Welcome to the May 2001 edition of my web site! The roses I write about are the Old Garden Roses and select shrub and miniature roses of the 20th century. For tips on rose culture, pruning, propagation and history, see "Other resources on this site". To return to this page, click on the "thorn icon" in the margin at left. Articles from the previous months are archived and can be viewed by clicking on the listings in the left margin. This month's feature article is by Suzanne Verrier, author of two well known rose books: Rosa gallica, and Rosa rugosa. Thank you Suzanne for your article!
of My Favorite Roses
I am quite certain I have a gene that dictates a predisposition to roses. Although I didn’t seriously start growing roses until the late 1970's, my mother (now in her 90's) was a Tillotson’s devotee way back when. I quite literally grew up with roses and think I conversed with roses before I had much to say to humans.
The species, gallicas and rugosas are my darlings which may have much to do with my style of gardening. I am a gardener of least resistance hence, my gardens have a rollicking nature. I advocate healthy soils and organic methods. I am quick to form bonds (A.K.A. ‘obsessions’) with plants and spend little time making decisions or plans. Give me a plot of prepared ground and it will be planted instantly. I am a steward of my gardens - my gardens are at liberty to teach me.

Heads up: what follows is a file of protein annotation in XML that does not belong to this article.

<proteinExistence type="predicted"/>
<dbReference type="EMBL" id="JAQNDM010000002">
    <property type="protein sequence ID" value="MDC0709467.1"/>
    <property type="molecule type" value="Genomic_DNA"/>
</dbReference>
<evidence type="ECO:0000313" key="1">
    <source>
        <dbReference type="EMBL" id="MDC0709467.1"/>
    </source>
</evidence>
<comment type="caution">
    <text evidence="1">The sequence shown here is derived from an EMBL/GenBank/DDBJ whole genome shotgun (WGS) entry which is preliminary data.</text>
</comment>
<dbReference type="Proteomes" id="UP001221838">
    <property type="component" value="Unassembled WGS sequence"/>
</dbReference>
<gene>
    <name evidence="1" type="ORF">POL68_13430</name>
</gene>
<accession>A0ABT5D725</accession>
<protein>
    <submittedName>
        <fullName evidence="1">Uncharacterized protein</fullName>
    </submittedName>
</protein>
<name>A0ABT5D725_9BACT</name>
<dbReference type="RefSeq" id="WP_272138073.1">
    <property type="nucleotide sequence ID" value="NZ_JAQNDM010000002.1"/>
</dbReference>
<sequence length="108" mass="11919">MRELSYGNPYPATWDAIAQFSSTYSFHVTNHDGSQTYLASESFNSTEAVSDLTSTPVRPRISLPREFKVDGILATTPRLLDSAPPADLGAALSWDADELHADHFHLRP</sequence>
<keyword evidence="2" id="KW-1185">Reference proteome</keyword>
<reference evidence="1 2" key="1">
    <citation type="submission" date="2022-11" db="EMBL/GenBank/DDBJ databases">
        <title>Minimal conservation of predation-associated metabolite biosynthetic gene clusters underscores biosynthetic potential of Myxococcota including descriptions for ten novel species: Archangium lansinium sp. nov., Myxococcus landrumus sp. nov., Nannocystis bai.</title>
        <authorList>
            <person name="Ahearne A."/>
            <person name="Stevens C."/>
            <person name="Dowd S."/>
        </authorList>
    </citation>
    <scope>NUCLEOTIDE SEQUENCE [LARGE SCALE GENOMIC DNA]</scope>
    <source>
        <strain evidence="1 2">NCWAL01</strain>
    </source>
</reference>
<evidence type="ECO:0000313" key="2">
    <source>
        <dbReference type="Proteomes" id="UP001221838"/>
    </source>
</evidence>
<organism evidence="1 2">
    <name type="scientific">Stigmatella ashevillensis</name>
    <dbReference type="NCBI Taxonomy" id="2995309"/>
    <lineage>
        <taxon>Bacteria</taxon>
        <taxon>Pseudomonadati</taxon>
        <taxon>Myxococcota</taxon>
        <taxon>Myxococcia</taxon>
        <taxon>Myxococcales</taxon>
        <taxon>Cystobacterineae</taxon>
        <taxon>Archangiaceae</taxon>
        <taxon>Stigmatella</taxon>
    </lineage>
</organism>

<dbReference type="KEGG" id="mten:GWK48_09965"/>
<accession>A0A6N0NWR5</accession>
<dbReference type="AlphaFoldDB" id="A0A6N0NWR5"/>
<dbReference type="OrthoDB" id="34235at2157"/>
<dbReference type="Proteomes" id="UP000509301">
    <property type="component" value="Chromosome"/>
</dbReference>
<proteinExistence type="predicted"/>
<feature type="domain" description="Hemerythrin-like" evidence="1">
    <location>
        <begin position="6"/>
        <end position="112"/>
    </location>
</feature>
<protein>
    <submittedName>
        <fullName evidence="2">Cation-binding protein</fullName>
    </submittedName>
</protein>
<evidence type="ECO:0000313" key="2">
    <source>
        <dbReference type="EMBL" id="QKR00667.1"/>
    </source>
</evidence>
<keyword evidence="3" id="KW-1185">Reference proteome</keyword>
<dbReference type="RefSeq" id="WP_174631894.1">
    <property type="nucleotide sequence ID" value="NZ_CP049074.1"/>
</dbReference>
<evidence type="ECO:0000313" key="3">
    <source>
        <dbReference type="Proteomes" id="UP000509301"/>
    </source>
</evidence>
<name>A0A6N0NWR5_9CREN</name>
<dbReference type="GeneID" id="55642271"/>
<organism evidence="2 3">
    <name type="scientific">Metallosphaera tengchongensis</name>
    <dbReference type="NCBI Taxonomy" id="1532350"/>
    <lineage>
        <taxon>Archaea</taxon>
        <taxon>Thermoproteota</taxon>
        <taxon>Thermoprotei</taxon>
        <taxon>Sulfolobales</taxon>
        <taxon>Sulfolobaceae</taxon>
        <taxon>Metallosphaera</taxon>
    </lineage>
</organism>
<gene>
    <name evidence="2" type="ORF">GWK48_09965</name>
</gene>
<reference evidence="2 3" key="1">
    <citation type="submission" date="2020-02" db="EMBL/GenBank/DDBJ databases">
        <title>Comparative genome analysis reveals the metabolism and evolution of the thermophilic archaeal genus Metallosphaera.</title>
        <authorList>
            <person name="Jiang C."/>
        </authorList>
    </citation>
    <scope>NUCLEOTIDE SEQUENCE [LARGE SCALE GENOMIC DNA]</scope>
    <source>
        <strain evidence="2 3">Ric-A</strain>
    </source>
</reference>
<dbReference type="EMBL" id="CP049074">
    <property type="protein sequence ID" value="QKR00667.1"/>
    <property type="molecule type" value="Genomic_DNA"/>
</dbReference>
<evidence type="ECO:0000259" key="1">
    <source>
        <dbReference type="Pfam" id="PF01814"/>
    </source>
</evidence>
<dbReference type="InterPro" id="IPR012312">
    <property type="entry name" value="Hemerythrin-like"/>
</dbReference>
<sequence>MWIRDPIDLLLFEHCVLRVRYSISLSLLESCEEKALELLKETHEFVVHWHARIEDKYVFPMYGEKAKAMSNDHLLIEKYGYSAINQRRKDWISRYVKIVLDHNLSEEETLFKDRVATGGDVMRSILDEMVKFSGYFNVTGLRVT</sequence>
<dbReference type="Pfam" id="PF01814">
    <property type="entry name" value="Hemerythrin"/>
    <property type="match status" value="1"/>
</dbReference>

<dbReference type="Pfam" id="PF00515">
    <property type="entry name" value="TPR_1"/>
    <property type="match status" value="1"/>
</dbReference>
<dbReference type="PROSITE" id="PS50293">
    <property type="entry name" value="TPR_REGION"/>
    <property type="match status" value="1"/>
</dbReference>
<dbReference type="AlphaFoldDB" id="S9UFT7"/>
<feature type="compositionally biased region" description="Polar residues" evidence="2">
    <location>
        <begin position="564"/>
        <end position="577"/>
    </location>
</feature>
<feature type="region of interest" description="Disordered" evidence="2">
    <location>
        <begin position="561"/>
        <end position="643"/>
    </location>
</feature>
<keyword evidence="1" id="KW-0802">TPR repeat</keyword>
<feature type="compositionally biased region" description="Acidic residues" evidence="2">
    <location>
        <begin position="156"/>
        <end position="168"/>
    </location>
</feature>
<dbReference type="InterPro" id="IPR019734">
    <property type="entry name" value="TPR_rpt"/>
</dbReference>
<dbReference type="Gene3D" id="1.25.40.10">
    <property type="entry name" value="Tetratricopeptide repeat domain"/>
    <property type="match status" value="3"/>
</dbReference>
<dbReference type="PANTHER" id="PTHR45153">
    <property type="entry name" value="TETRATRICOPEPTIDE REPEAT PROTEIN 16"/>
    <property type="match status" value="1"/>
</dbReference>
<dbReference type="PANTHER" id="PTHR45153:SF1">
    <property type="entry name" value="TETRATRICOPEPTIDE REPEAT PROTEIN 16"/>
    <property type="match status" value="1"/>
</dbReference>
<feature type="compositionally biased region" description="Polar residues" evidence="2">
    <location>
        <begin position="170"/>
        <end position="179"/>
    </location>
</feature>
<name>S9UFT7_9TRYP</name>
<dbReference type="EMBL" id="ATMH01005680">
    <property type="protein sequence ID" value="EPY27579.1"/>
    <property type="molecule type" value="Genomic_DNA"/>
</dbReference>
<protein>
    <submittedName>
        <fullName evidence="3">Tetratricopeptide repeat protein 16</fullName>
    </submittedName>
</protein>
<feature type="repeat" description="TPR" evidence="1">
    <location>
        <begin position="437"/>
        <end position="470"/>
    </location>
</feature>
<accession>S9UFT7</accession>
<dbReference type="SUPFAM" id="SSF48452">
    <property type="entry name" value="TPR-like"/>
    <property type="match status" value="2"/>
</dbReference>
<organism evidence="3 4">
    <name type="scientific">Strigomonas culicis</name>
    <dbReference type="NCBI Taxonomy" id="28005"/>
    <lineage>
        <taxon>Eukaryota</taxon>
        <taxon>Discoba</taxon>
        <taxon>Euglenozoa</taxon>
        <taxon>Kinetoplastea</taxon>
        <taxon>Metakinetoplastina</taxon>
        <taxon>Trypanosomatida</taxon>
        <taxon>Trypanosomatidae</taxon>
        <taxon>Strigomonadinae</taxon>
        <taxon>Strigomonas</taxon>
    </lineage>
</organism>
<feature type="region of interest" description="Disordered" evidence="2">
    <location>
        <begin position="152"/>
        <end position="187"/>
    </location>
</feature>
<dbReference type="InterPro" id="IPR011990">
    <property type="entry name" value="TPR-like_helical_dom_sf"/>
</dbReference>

For this reason, the above-mentioned roses are suited to this regime. These are strong roses in appearance and demeanor that can hold their own in my northern ‘jungle.’ Hardiness, health, vigor, fragrance, form and long seasons of interest are the virtues I value. Repeat bloom is not a requisite and I think, a poor reason to reject a rose.
At Right: R. coryana, a favorite species.
The species are among my favorites because in part, these are the original roses. I value their purity and simple elegance coupled with their will and ability to not only survive but flourish, all of which make these roses very agreeable garden subjects. I tend to use the species in the wilder and more natural areas of the gardens because here they shine. These areas tend to attract the birds and the dense thorny, vigorous growth of the species offers shelter, protection from predators and forage.
Although most species are quite tolerant of a variety of conditions, I try to give them optimum soil, sun and plenty of room. I want to be able to enjoy these roses at full potential. I’m particularly fond of combining the species roses with ornamental grasses and bold perennials (Veronias, Ligularias, etc.). One favorite area has a grouping of various species under planted with Corydalis lutea and Linaria purpurea that self seed and form a dense carpet among the roses.
At left: ‘Metis’- a cross of R. nitida x Thérèse Bugnet
Despite whether or not we agree on the number of actual species, there are nonetheless a large number of varieties to select from. But, the number of species offered is much too stingy compared with the realm and variety that exist. A few of the less common species that I would recommend are: